RosettaGit - Solutions to tasks in more than 700 programming languages

— 1144 Words — 6 min

TLDR: is a website which presents solutions to the same task in as many different programming languages as possible. It demonstrates how languages are similar and different and can help you learn new approaches to solving problems. It started out as a fork of and tries to improve on it in many ways.

Reasons for the Fork

Since Rosetta Code caters mainly for programmers, standard code development tooling can be safely used. This wouldn't be possible for Wikipedia, as a lot of less technical savvy people are collaborating on the platform.

Using the developer's default git-on-GitHub and merge request based workflow offers a lot of advantages:

  • Better diffs
  • Content can be edited with code editor of choice (e.g. Vim, Emacs, …)
  • Better collaboration via
    • Issues
    • Merge requests
    • Kanban boards
  • Better overview of change history
  • Faster loading times as the website is completely static
  • Continuous integration and continuous delivery via GitHub Actions or Travis CI guarantees code quality and hassle free deployments of the website
    • Linting
    • Unit tests
  • Less overhead as the project consists of just a repo
  • Site generation only depends on the static site generator Zola
    (Which is by the way the best static site generator I have used so far. Really great stuff!)
  • Better design since it's not constrained by MediaWiki's features

Log of Building the Website

In the following section I'm going to lead you through the build process of the website.

First of all I had to download the existing Rosetta Code website. Luckily, some fine people have already built a tool to export wikis. You can find it at They use it to archive wikis for future generations -- which is a very laudable endeavor -- so drop by and show them some love!

Overall the website was 11 GB with around 13 000 pages. Interesting about this was, how my macOS UI became basically unusable. I had to do even the most trivial file operations via the command line 😒.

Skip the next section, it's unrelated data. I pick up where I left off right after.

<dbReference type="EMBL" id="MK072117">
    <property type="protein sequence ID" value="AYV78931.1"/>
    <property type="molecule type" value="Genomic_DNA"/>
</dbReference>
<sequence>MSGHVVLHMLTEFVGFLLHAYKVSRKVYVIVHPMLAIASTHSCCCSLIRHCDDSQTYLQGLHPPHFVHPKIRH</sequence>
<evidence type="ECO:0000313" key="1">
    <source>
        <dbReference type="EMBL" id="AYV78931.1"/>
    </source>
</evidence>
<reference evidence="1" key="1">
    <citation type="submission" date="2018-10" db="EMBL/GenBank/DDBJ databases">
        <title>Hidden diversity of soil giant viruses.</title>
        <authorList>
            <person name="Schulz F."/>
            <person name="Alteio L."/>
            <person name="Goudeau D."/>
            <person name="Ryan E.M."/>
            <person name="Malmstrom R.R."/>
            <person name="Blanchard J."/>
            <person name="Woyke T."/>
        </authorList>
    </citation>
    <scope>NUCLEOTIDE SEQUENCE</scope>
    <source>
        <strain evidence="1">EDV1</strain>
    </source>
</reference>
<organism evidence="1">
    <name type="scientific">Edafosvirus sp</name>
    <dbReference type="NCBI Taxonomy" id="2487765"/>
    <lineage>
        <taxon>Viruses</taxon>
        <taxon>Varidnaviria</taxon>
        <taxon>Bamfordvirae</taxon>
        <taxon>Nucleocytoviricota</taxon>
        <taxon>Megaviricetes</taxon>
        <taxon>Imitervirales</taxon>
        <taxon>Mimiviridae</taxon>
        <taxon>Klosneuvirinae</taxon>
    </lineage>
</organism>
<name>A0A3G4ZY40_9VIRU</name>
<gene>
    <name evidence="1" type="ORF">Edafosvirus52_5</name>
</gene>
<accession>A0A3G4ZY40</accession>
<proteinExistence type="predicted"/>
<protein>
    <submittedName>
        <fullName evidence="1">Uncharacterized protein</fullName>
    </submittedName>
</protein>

Since the WikiTeam software dropped me a 11 GB XML file (🤮) I had to split it up to the individual pages first. xml-to-json-fast (Yay, Haskell 😁) worked quite well, but jq unfortunately encountered some Unicode problems, which I couldn't figure out how to fix:

parse error: Invalid string: control characters from U+0000 through U+001F
must be escaped at line 3424, column 82

And jl was too slow and not streaming capable.

This meant I had to fall back to some more arcane battle hardened tools: E.g. our trusty csplit 🎉:

csplit -n 5 -k rosettacode_dump.xml  '/<page>/' '{999999999}'

It needs the -n 5 flag for numbering, as 13 000 has 5 digits, and the -k flag to not remove files if an error occurs. The 9s specifies how many times the pattern should be repeated at the maximum.

Since the XML was pretty uniformly structured, this butchery didn't lead to too many problems. I only had to fix 2 things:

  • Clean up the first and the last file
  • Normalize the revision field, since it might either be an array or an object

Then I converted everything to JSON:

ls | while read file; xml-to-json $file | jq > $file.json; end

Next I had to extract the page content from the JSON files and convert it from MediaWiki syntax to GitHub flavored markdown.